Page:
Alberta Newspaper Group
Brady Van Staalduine was born and raised in Foremost, and when he was old enough to learn to love a sport, his hometown was very much about one in particular.
“It used to be a huge baseball town,” he says. “We were big into it all the way through (each age group), and it kind of fell off when I was younger, like five or six, and playing T-ball.”
It was unfortunate timing for Van Staalduine, as he wasn’t able to play for a local program growing up. However, he was eventually able to be part of the group that resurrected the high school program, and was able to play ball at home as a teenager.
Fast-forward to 2019 and he’s the second-year head coach of that same high school team, with kids once again playing local ball in Foremost at every age group, right down to T-ball.
It’s a position he’s both proud and grateful to have.
“(Baseball) is coming back, and people are trying to make it work,” Van Staalduine says. “And I’ve always loved baseball, so if I can be one of the reasons why it stays in the town, it means a lot.
“It’s also a big hockey town, and when hockey is done, the kids need something to do. Foremost is a pretty small town and there isn’t a whole lot to do sometimes, so if you can get guys out a couple times a week and get them interested in baseball as much as I am, absolutely I’ll do it.”
The resurgence is still somewhat fresh however, so at the high school level, getting the team on the field is still a bit touch-and-go. That means for this season, Van Staalduine needed a pair of Grade 8s and a couple kids from Bow Island just to get to a roster of 13.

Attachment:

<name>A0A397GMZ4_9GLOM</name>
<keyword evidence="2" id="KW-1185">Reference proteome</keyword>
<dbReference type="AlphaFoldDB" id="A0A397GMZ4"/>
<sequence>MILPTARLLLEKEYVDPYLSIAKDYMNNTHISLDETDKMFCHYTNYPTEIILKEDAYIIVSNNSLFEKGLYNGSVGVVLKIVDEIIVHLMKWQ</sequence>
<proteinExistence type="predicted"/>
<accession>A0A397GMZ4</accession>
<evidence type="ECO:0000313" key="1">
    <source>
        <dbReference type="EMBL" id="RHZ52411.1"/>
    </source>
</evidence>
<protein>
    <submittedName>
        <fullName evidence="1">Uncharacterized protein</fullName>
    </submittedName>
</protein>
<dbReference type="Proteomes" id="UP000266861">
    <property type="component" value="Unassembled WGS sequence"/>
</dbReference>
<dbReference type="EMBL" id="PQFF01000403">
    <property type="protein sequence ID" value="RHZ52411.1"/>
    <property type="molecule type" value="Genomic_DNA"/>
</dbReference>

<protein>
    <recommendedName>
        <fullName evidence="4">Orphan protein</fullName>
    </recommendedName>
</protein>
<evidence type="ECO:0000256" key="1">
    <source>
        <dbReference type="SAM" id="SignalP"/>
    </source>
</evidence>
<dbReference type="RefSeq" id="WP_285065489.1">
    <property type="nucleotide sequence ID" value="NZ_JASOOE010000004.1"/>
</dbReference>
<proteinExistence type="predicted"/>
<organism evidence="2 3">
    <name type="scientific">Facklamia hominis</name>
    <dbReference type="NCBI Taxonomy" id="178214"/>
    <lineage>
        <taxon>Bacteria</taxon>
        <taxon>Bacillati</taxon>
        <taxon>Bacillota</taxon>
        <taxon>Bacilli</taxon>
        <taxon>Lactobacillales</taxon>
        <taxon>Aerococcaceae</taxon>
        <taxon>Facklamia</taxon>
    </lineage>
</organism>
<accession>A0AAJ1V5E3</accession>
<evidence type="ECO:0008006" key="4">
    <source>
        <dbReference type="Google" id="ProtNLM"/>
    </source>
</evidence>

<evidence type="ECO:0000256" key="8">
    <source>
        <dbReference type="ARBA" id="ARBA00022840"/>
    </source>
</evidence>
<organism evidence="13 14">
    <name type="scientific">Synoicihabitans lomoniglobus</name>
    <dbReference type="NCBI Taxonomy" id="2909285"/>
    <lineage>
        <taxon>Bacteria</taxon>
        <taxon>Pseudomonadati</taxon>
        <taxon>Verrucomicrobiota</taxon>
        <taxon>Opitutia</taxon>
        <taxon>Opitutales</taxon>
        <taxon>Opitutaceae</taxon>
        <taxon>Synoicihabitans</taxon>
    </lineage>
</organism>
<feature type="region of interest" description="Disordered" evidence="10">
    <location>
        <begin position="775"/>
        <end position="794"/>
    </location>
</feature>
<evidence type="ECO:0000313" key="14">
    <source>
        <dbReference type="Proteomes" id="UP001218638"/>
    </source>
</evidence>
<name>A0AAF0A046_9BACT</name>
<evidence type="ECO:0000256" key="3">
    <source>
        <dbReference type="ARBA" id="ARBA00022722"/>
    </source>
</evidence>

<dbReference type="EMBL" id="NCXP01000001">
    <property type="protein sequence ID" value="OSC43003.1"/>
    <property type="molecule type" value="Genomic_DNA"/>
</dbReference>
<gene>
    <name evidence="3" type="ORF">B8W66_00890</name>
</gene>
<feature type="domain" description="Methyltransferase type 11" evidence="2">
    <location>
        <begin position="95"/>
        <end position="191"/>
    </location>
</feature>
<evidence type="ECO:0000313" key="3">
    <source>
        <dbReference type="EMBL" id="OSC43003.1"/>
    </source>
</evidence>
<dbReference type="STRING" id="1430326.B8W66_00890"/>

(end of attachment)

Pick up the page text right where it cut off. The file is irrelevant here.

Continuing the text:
And those additions weren’t confirmed until late in the lead-up to the season, so early on there were only seven or eight players at practice — not exactly enough to field a nine-player ball team. “I was extremely happy to find out (we had them),” Van Staalduine says.
The club has already played one game this season, having lost 12-2 in six innings on a visit to Medicine Hat to play Hat High’s JV team. The score wasn’t flattering but the coach says it wasn’t indicative of the team’s effort.
An error in an early inning resulted in several runs tacked on — a snowball effect that often plagues a team after a simple mistake. Down 2-0 early, a dropped fly ball with two outs in the books led to Hat High scoring another five runs and taking a commanding 7-0 lead.
The kid that makes the error gets deflated, and then the whole team sees that and they feed off that,” Van Staalduine says. “You’ve got to try to pick them up in that situation. You can’t be afraid to fail in baseball, and you’ve got to be mentally tough.”
There’s time to work out such kinks, and without having a full roster until recently, the group has only had limited time together on a field thus far. Despite the loss, Van Staalduine sees a lot of positives with this young group.
“You know, for the first game out, not having practised a whole lot, overall I was impressed with what I saw. We are a young rebuilding team — we had six seniors last year and now we only have two, plus we have four or five players who haven’t played high school baseball before.”
The coach sees a season of positives ahead as they get better acquainted as a group.
“This is a good group of kids,” he said. “They work hard and they have a lot of talent there. So if